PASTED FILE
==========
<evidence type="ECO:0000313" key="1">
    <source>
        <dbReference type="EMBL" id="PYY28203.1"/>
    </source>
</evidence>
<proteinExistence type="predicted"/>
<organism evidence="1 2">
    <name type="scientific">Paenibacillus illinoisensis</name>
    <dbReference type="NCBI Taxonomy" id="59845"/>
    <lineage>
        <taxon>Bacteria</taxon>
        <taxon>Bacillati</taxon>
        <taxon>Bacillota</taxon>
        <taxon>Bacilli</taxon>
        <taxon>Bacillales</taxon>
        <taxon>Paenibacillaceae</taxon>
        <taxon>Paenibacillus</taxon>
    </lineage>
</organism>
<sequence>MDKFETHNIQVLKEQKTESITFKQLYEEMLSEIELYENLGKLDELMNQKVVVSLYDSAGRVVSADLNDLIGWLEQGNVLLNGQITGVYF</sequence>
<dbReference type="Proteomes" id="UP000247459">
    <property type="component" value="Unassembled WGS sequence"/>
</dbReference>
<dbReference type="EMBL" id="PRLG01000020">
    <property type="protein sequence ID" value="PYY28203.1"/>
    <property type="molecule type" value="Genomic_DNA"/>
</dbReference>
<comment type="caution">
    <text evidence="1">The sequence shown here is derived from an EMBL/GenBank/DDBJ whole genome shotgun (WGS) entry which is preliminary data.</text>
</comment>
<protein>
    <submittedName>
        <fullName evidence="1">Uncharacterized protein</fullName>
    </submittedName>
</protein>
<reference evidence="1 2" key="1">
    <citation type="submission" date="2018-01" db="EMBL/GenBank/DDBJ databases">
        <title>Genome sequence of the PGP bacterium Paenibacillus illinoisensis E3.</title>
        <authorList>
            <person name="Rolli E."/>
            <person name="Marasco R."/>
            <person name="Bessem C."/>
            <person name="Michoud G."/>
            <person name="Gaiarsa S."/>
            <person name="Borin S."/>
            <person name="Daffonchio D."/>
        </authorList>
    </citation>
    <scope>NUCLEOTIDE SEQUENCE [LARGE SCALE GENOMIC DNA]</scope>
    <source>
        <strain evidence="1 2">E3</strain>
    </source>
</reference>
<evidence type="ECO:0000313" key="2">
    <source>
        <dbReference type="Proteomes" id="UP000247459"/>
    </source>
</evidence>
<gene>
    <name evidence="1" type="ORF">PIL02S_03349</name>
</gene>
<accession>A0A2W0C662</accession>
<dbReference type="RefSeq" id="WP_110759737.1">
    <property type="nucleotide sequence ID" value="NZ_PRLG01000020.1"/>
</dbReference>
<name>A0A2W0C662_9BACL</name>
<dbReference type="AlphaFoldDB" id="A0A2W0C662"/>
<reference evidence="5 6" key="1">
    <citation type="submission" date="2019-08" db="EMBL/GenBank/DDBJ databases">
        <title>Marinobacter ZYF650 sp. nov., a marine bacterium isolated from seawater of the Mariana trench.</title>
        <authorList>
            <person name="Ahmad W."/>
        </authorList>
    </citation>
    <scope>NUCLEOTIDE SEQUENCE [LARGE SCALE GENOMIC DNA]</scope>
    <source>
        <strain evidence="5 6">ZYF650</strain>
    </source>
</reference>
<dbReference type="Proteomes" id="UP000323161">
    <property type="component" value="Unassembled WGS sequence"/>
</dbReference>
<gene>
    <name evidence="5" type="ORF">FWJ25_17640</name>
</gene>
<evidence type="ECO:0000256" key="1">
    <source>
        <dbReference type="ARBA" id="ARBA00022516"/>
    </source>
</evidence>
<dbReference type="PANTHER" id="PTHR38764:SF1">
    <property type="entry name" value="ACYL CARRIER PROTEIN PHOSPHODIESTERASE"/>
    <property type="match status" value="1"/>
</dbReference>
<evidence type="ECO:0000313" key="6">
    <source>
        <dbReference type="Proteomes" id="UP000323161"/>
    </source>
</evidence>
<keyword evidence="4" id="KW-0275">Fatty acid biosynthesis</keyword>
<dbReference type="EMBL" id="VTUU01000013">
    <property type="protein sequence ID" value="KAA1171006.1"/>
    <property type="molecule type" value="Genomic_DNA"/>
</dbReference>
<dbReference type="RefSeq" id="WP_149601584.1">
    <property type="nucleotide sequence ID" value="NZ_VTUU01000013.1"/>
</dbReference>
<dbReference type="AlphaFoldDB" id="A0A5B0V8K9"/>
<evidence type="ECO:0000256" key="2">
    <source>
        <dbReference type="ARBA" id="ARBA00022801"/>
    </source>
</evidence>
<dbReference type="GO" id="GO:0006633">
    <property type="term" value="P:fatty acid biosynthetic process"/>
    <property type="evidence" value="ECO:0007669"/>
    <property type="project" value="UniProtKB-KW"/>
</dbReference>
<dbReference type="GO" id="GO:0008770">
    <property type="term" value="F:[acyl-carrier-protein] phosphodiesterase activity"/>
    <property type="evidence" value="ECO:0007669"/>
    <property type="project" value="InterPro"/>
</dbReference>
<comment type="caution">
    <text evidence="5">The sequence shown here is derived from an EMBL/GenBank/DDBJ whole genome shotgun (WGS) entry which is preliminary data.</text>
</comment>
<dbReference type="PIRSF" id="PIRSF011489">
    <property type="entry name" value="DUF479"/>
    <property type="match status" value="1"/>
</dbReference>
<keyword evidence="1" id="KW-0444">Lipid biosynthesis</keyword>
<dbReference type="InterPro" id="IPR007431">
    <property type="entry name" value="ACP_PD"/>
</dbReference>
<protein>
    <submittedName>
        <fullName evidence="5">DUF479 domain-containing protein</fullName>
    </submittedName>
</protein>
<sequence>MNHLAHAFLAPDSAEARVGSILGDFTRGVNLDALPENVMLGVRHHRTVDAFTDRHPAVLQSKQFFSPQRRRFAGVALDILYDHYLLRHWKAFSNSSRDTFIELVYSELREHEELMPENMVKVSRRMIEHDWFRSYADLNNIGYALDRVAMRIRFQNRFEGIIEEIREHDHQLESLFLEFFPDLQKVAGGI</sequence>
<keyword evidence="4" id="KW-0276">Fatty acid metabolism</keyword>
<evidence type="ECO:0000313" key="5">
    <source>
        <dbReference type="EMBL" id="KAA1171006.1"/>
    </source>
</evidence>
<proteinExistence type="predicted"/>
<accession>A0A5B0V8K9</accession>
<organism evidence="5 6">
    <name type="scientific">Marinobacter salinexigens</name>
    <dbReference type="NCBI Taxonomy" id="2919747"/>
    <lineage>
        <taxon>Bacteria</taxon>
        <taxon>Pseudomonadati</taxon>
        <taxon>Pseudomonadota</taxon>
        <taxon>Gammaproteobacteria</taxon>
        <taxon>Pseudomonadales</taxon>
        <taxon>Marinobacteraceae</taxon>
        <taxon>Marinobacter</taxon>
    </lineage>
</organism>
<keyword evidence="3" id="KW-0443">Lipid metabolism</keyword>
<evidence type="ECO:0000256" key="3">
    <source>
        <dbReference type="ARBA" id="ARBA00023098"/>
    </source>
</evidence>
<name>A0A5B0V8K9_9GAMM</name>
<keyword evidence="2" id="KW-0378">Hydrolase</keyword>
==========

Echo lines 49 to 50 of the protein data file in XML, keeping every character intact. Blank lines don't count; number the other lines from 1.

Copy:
    <scope>NUCLEOTIDE SEQUENCE [LARGE SCALE GENOMIC DNA]</scope>
    <source>